Portrait of the President as a Young Law Student

Barack Obama went to Harvard Law School to learn “power’s currency in all its intricacy in detail.” An exclusive excerpt from The Bridge: The Life and Rise of Barack Obama, David Remnick shows how much Obama learned in law school.

At the website of the Brennan Center for Justice at NYU Law School:

ScreenHunter_02 May. 04 11.40 By the time Obama arrived at Harvard, the law-school curriculum had grown much more flexible than in its early days and the student body more diverse, but the school was still a fractious place, riven by political conflict and intramural resentments. As if to flaunt its own unhappiness, the law-school community commonly referred to itself as a bastion of Levantine infighting—alternately “Beirut on the Charles” and “the Beirut of legal education.”

Obama said that Harvard Law School was the “perfect place to examine how the power structure works.” Indeed, the “power structure”—a phrase common in organizing circles—and how it is, or is not, examined by the likes of Harvard Law School was the focus of a battle that had already raged for a decade when Obama enrolled. In 1977, a group of legal academics—radicals, as most would readily have identified themselves—met at a conference in Madison, Wisconsin, to discuss a barely formed school of thought that was soon to be called Critical Legal Studies. Influenced by post-structuralism, the Frankfurt School of critical theory, and the Legal Realism of the nineteen-twenties, the scholars interested in Critical Legal Studies sought to demystify the law and the language of law and legal studies, to challenge its self-regard as a disinterested system of precedent. Critical Legal Studies posited that law is politics by other means, that the practice and discourse of law—and legal education—is merely another lever of entrenched power, a way of enforcing the primacy and perquisites of the wealthy, the powerful, the male, and the white.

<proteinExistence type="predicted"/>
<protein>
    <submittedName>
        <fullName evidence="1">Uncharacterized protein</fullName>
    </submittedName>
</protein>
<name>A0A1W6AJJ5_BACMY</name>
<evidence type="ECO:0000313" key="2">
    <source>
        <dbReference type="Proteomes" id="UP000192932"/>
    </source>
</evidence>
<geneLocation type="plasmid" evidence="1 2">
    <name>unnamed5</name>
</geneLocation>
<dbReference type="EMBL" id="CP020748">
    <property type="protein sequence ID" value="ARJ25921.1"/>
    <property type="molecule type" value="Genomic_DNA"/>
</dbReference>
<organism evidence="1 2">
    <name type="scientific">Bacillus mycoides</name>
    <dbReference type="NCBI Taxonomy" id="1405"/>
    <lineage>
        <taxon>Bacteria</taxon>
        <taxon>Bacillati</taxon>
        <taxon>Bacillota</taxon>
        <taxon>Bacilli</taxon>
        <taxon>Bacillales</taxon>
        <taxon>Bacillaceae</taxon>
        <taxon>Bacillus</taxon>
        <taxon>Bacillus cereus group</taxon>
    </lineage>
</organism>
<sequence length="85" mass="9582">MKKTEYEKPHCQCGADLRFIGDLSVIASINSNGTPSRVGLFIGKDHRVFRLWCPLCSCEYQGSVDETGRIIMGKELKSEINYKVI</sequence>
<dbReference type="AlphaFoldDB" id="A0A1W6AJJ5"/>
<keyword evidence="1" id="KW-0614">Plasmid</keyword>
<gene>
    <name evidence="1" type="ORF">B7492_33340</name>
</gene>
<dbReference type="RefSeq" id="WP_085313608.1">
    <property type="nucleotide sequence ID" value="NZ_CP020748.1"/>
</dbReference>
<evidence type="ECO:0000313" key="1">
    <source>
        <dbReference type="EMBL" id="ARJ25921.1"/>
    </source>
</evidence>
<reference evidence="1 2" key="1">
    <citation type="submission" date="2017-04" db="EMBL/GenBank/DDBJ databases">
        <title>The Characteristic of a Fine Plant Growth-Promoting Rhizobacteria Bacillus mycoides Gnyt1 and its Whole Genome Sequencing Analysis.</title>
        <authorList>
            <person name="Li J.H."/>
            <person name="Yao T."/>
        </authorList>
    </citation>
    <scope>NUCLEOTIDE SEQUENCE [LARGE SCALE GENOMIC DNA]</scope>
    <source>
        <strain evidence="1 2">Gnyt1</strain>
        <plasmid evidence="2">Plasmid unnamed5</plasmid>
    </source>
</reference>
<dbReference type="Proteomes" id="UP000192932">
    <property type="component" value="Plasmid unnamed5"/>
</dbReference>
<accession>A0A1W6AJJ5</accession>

According to the adherents of Critical Legal Studies, many of the conditions of the legal status quo—the high incarceration rates among people of color, the higher penalties for drugs used mainly among the poor—are inscribed in a legal system that only pretends to be consistent and nonideological.

By the time Obama appeared on campus, there had also appeared an increasing number of conservative and libertarian scholars centered on the Federalist Society, a many-branched group that had begun in 1982 at Harvard, Yale, and the University of Chicago.

More here. And a talk with David Remnick about all this, here.